Healthy marriages are incredibly important. The ripple effects of unhealthy relationships are broad and deep, adversely impacting husbands and wives, children, friends, and society as a whole. My challenge to you is to discuss and incorporate these principles into your marriage.

Be on the Same Page with Money. Money issues are often cited as the leading cause of arguments and divorce. We must find a way to work as a team. A common foundational issue occurs when couples don’t combine finances. This can lead to all kinds of power and emotional issues. Combine your accounts, income, bills and debts, and work together to address them. It’s “our” money, not “my” or “your” money. Our pastor, Ben Newman, states that in his experience, “Couples who have separate accounts have a 100% (not 99%) chance of having finances drive a serious wedge between them.”

When it comes to developing a plan to be free from debt and to live generously, the strategy that has helped the most people in America is found in the book, “The Total Money Makeover” by Dave Ramsey. It is an easy yet probing read. Prior to reading this, we knew a fair amount about money and budgeting, but didn’t have a framework of how to sequence our financial life. We were doing a little of everything and making small gains. Applying these principles changed everything for the better. We now have the opportunity to be debt free in the next few years, expand our generosity, and have taught our kids to do the same at a much earlier age. Applying these principles will change your marriage and could change family’s future for generations to come. More info is found at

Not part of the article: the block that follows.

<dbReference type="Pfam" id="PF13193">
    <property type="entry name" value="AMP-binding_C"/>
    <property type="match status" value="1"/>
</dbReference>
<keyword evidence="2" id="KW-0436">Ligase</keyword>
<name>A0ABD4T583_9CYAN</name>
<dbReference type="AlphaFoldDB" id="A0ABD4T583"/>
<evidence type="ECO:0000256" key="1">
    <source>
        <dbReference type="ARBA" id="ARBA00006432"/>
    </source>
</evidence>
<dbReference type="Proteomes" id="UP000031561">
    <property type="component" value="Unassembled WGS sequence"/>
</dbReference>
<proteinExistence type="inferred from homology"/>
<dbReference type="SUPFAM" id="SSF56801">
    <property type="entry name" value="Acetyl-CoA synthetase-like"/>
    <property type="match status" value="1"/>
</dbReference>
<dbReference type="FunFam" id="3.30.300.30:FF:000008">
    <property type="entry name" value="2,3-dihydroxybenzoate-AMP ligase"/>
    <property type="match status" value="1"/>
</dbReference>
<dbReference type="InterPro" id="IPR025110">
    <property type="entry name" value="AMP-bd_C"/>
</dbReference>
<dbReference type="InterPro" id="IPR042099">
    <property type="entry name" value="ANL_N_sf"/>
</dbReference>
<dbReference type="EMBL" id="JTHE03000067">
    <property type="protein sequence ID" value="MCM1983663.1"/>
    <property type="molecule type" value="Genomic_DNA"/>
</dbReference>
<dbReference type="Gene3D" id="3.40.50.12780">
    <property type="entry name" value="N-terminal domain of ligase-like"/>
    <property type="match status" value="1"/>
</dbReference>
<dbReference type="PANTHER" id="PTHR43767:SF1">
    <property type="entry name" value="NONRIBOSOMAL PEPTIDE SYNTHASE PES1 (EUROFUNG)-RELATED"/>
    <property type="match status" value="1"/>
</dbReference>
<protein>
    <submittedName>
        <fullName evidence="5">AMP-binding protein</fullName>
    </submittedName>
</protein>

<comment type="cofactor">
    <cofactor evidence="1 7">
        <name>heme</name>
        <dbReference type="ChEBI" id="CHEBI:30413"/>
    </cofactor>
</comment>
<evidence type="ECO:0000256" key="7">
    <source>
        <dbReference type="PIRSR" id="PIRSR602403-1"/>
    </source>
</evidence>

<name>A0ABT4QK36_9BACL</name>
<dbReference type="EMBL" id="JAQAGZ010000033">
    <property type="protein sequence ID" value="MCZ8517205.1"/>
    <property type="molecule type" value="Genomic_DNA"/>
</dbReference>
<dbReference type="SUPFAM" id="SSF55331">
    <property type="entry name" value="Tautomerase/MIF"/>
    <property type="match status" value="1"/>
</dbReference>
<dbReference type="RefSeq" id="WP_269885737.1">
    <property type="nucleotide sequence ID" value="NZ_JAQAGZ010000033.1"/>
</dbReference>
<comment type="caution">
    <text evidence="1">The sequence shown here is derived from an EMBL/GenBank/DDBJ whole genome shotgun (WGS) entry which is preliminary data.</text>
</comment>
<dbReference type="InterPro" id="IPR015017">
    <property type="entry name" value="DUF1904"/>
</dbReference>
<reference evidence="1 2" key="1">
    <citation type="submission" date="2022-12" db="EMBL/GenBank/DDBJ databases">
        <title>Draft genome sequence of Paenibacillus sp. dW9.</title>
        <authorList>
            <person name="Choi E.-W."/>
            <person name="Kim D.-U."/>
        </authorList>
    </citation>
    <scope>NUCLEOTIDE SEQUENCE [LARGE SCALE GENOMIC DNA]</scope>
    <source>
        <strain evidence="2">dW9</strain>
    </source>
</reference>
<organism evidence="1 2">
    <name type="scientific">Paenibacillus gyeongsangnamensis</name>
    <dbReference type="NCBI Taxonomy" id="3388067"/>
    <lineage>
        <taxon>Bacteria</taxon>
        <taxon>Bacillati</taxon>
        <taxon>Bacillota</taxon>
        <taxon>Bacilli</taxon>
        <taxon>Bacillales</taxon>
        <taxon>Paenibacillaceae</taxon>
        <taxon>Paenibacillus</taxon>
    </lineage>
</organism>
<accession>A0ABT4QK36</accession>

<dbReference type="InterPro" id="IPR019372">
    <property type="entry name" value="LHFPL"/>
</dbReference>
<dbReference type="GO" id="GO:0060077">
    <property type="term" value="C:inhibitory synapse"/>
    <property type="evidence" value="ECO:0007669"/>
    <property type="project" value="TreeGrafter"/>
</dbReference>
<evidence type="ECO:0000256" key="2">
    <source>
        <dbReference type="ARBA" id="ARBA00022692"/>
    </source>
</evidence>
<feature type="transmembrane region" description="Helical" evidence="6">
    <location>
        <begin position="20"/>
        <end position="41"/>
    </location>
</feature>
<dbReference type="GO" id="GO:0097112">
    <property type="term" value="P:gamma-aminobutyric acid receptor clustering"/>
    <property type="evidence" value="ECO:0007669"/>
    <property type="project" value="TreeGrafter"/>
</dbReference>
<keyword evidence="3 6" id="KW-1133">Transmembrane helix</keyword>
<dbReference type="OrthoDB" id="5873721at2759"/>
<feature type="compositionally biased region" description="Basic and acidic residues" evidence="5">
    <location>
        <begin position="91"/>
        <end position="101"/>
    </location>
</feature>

Have Constructive Conflict. Conflict will happen. You should prepare yourselves to “fight fairly” and be wise in your communication in conflict. When things are calm and going well, develop ground rules for future conflicts. Focus on the issue at hand. Don’t bring up past issues, especially when it’s been forgiven. Address the issue without making it personal. Personal attacks will result in bitterness and resentment. You should desire to resolve the conflict, not “win” at the expense of your spouse’s self-esteem or well-being. Remember, you promised to love him/her forever. Hurting is not loving.

Here are two easy to remember tips to incorporate into your next conflict. First, don’t say “never” or “always” during conflict. That’s likely not true, and those words are meant to wound and not heal. Second, use “I feel that” instead of “you”. As an example, “I feel that when the garbage is not taken out, my other contributions are being taken for granted”. Versus, “You never take out the garbage and are lazy.” An excellent book on this topic is Communication: Key to Your Marriage by H. Norman Wright.

I encourage you to incorporate the eight principles we’ve covered in this series and have a long and fulfilling marriage.

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